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Dr. Culpepper continues: “Athletes and people who are very fit may have resting heart rates below 60 bpm, while babies and young children can often have heart rates above 100 bpm, which gradually decrease as they get older.”


What If Your Heart Rate Is Low? 

If you are wondering why your heart rate is below 60 bmp and you don’t have athlete-level fitness, then you might have bradycardia. Bradycardia is a slower-than-normal heart bpm, which Dr. Culpepper says can be caused by the heart’s electrical system, an under active thyroid, or other m medical conditions.

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“Also, some medications–particularly those used to treat high blood pressure and certain heart conditions–can lower heart rate as a side-effect,” Dr. Culpepper adds.


What If Your Heart Is Beating Fast?

If your heart is beating pretty fast and you are not under any particular pressure, then there might be cause for concern. “If it comes out of the blue, with no apparent reason, then it can be due to an underlying heart condition, and needs to be investigated,” says Dr. Behr.

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The chance for dizziness or a blackout to occur is high when your heart is racing.


How to Improve Your Heart Rate

Studies are starting to reveal the negative effects of certain stressors in life, like alcohol or nicotine intake. Monitoring your heart’s bpm and reporting abnormalities to your doctor could help spot upcoming illnesses in advance.

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Drinking water, exercising, and improving your sleep quality can lead to overall improvements in your internal and external health.


Is the Finite Heartbeat Theory Real?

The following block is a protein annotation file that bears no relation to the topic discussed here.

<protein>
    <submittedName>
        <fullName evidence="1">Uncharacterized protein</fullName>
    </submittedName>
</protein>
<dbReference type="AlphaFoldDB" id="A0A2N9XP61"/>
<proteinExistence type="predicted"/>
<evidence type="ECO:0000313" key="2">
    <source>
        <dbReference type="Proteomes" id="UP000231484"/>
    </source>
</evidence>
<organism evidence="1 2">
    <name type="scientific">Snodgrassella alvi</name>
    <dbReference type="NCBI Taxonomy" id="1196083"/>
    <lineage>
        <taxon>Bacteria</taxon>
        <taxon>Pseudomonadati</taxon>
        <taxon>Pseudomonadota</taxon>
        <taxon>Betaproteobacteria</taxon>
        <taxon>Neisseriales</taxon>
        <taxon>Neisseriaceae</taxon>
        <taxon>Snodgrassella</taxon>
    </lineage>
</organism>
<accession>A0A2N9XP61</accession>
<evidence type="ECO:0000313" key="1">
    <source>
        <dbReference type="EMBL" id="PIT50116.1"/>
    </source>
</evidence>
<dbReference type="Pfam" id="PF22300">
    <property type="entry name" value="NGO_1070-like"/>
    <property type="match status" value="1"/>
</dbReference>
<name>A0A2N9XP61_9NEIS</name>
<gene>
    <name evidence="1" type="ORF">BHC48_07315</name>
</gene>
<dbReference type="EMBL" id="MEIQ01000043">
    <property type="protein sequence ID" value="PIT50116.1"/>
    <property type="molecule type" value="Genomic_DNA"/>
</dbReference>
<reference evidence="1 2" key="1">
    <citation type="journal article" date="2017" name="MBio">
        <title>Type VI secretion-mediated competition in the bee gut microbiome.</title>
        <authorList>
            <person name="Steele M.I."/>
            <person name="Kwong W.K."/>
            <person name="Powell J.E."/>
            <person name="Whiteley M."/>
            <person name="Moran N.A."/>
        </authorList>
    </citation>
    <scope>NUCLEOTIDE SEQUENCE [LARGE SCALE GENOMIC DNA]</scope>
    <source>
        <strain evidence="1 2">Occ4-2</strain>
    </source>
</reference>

The finite heartbeat theory is a folk belief that suggests each person has a predetermined number of heat beats throughout their lifetime. Once the heartbeats have been used up, the person dies.

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Unfortunately–or perhaps fortunately–this is just a folk belief that is not supported by scientific theory. So don’t worry about using up all your heartbeats the next time you get excited.


Another Way to Monitor Your Heart’s Health

Exercising can also improve your heart rate recovery (HRR), which is the rate at which your heart is beating returns to its resting pace after you stop moving. A recent review of studies done monitoring HRR reveals that this is a good indicator of overall heart health.

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To put it simply: the faster your heart returns to its resting bpm, the better.


Why You Should Monitor Your Heart’s Health

Your heart’s health is something to care for. It is the muscle that keeps us alive, so don’t take it for granted. Prioritizing your heart is essential for your physical and mental well-being and overall quality of life.

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There are many ways to improve your health and prevent a range of potential illnesses. Monitoring your heart’s bpm can also help you catch those illnesses early on.